Falcons dealing with dead bats

Erik Cassano and Erik Cassano

Months of freezing and thawing precipitation has taken its toll on the surface of Warren Steller Field. It is starting to take its toll on the Bowling Green baseball team as well. Rain and snow have turned the surface into a cake-like mush. Lack of games is turning BG’s offense into an atrophied limb, coming off a spring break trip in which they hit barely .200 while posting a 1-5 record.

“Kuhnie [head groundskeeper Greg Kuhn] said the playing surface is like pumpkin pie right now,” BG coach Danny Schmitz said. “But they’re working on drying it, putting down some turf conditioner, and hopefully we can play this weekend. I think we have a good shot.”

The Falcons had their first two home games postponed this week, bringing their season total to seven. They will have played the fewest games of any team in the Mid-American Conference when they open up conference play at Steller Field against Buffalo this weekend.

Buffalo is 3-10 overall. This will be their conference opener as well. The Falcons and Bulls got only one game in over a rain-soaked weekend in Buffalo last spring, their only meeting of the season. BG won, 9-1.

BG is entering a critical time to start playing games. The air temperature and skies are mostly co-operating, and the schedule is friendly travel-wise. The Falcons play six of their next eight at home, with the two road games an hour’s bus ride away at Eastern Michigan. They have ample opportunity to climb out of a 1-7 start, but in the end, the team is at the mercy of several-inch blades of grass and their ability to recover from a harsh winter. “The team is anxious to play,” Schmitz said. “We’re trying to go outside [Thursday] and work out on one of the football practice fields.”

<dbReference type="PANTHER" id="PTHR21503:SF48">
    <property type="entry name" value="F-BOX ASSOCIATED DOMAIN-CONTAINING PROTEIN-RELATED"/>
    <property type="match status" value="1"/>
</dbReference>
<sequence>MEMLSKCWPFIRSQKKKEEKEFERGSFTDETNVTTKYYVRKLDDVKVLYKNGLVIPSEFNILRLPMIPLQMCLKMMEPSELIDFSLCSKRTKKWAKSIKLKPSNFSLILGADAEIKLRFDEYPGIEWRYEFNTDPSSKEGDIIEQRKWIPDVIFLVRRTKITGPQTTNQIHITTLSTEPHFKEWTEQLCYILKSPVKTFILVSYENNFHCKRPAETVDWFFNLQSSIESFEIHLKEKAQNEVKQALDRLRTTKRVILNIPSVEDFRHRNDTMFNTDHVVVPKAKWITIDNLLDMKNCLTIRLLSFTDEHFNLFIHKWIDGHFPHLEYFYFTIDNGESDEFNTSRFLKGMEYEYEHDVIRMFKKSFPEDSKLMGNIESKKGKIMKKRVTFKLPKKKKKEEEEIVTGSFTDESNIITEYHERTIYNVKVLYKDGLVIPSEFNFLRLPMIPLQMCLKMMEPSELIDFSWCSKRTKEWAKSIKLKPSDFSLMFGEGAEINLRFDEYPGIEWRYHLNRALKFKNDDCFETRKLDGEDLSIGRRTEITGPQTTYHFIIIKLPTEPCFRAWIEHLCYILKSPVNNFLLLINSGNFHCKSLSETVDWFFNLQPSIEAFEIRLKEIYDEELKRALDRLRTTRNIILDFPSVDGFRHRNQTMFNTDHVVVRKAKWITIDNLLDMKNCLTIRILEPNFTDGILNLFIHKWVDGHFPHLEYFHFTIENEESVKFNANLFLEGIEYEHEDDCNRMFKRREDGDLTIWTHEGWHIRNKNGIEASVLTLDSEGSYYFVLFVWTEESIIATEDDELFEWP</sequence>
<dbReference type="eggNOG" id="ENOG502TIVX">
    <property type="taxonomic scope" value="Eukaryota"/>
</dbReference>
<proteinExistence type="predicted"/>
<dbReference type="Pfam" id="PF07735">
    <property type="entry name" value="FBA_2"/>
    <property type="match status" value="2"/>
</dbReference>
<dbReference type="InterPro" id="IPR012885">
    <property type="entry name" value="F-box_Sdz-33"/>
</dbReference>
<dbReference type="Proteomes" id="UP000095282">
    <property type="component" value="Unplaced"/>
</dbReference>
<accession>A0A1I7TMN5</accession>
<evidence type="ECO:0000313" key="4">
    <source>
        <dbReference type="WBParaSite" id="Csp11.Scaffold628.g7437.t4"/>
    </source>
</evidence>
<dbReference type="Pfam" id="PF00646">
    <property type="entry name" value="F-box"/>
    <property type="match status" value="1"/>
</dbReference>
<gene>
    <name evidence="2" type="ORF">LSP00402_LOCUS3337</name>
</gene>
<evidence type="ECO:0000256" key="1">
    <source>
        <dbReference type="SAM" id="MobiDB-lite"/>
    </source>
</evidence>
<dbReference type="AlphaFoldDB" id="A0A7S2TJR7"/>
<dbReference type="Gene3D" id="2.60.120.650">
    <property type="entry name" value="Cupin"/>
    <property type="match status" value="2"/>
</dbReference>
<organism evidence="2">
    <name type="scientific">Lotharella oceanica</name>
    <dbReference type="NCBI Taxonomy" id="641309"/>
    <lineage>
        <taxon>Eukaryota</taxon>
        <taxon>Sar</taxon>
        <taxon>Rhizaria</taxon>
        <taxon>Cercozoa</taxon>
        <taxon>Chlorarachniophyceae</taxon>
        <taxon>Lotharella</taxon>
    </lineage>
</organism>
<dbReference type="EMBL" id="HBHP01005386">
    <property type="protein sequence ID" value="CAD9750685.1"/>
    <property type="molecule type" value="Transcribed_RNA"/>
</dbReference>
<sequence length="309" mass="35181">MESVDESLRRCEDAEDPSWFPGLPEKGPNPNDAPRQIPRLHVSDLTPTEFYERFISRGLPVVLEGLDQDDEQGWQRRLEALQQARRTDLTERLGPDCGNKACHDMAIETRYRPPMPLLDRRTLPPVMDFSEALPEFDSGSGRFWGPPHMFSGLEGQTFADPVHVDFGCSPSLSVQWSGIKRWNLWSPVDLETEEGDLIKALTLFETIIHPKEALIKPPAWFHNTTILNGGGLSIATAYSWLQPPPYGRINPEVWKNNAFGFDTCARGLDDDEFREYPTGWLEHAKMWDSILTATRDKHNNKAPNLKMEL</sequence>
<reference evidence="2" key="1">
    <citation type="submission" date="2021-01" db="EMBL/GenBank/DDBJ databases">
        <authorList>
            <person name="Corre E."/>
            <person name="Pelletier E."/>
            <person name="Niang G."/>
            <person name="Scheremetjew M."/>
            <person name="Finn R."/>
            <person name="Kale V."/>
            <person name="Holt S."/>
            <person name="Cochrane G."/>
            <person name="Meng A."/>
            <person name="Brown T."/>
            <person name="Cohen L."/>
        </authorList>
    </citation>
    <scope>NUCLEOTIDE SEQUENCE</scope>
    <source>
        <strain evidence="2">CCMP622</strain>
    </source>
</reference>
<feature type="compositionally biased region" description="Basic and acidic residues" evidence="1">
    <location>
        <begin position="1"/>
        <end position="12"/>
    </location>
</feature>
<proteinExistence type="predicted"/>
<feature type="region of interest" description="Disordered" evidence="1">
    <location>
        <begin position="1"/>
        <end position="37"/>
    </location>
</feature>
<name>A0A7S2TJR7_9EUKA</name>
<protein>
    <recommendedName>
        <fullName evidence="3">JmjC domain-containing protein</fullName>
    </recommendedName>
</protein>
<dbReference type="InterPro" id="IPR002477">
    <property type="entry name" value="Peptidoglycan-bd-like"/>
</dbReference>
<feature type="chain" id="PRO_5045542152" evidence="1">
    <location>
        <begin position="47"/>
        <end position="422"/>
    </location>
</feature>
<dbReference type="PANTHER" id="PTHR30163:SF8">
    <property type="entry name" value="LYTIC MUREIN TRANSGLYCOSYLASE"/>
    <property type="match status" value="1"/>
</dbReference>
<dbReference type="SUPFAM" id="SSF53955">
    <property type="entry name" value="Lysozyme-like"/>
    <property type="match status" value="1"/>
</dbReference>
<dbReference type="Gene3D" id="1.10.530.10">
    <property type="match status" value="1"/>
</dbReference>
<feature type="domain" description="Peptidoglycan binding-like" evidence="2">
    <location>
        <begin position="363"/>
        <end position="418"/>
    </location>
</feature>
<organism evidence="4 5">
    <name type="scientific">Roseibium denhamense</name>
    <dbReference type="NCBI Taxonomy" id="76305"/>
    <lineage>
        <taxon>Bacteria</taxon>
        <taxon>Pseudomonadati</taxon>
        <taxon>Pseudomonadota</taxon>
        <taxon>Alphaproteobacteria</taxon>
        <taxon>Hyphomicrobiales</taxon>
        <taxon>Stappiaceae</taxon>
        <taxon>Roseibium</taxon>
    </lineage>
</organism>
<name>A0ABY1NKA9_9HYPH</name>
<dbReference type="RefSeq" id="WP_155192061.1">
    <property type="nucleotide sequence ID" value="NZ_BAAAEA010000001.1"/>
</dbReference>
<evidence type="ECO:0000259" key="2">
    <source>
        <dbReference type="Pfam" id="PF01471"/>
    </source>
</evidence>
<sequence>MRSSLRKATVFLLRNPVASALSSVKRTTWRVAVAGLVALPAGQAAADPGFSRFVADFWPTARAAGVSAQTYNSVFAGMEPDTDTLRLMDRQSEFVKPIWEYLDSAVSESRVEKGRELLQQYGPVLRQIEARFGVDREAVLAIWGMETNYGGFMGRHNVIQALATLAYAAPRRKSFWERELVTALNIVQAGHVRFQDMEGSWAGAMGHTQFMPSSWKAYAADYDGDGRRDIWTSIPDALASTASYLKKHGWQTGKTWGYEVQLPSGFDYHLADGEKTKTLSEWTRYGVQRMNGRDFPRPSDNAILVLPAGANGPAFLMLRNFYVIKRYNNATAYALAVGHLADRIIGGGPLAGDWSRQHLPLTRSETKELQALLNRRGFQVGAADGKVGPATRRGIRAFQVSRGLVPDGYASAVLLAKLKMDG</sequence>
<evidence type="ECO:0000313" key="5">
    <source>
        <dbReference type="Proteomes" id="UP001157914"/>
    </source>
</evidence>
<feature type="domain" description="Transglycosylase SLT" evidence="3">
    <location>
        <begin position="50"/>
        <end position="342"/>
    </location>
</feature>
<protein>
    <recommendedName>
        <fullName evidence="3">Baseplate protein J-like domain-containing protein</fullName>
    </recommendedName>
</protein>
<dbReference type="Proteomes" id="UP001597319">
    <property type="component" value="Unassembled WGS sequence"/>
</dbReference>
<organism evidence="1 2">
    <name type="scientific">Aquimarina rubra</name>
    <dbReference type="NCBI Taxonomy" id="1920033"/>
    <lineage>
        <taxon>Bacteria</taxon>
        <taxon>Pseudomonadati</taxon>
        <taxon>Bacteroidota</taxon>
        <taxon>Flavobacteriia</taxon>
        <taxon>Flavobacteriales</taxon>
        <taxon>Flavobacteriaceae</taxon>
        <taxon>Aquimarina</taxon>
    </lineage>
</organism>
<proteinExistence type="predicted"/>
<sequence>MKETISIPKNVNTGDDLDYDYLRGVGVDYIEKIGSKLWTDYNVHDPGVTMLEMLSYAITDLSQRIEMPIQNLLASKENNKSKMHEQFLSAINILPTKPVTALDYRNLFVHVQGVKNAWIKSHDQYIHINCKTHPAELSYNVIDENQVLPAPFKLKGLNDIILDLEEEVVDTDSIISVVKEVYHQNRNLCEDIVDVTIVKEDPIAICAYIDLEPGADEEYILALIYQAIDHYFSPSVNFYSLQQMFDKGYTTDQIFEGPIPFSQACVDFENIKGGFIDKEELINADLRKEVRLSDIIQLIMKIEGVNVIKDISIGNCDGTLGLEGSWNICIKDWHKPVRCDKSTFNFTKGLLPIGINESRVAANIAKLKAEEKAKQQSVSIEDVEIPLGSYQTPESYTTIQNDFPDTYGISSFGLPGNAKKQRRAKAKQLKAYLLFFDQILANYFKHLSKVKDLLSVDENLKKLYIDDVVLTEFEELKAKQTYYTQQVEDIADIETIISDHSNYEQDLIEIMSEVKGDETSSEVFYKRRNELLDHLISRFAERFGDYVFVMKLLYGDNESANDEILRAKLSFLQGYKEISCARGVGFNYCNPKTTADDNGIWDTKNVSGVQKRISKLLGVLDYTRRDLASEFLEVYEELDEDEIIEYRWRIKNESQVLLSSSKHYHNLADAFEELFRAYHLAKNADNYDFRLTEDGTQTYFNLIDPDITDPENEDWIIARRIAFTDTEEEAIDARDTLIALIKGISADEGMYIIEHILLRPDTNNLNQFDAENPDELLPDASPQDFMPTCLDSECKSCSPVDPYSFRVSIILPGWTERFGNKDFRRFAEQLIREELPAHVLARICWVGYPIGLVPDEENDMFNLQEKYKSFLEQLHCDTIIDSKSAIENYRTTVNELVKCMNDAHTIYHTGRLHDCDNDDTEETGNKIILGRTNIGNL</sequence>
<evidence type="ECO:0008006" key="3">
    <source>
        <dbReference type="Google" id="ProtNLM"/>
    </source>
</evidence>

The weather has been an adversary for BG’s offense, but ultimately, it maybe be the loss of third baseman Andy Hudak that hurts them more than anything. Hudak was expected to be a veteran anchor in the heart of the order, but a back injury may sideline him for the entire season. Schmitz spent much of the spring break trip to Fresno, Calif. tinkering with the batting order.

“We’re struggling to find a three-hole hitter right now,” he said. “With Andy out, we’ve been using guys like Dave Barkholz and Jeff Warnock, but I think it’s getting them away from their personal games. They like to spray the ball to all fields, but now they’re trying to be home-run hitters.”

Barkholz is currently batting .233. Warnock is hitting .167. Early returns had the pitching staff progressing faster than the hitters. That discrepancy has only grown through the season’s first month. Kyle Knoblauch threw a gem in a 1-0 loss to Gonzaga March 10, and will pitch the Friday openers of most weekend conference series this spring. “Kyle’s probably not even in the top five of our pitchers, velocity-wise,” pitching coach Tod Brown said. “He throws maybe 84-86 mph. But what makes him so unique is that he’s big, 6 feet 8 inches, and he has great location with all three of his pitches. He is the true definition of a pitcher.”

Knoblauch throws a fastball, slider-curve, and change-up. Schmitz praised the work of pitchers Tom Oestrike, Doug Flere, Burke Badenhop and Ryan Lindquist as well.

“The pitching and defense are there,” Schmitz said. “It just comes down to the fact that we haven’t swung the bats.”

BG will play an abbreviated conference series against Buffalo, with single games on Saturday and Sunday, both 1 p.m. starts. Most conference series consist of a single nine-inning game on Friday, a seven-inning doubleheader on Saturday, and a single nine-inning on Sunday.

The fewer innings to cover will allow Schmitz and Brown greater flexibility in using their pitchers. According to Brown, the only sure thing is that Knoblauch will start Saturday and Neil Schmitz will close. Sunday’s starter may not be determined until after tomorrow’s game.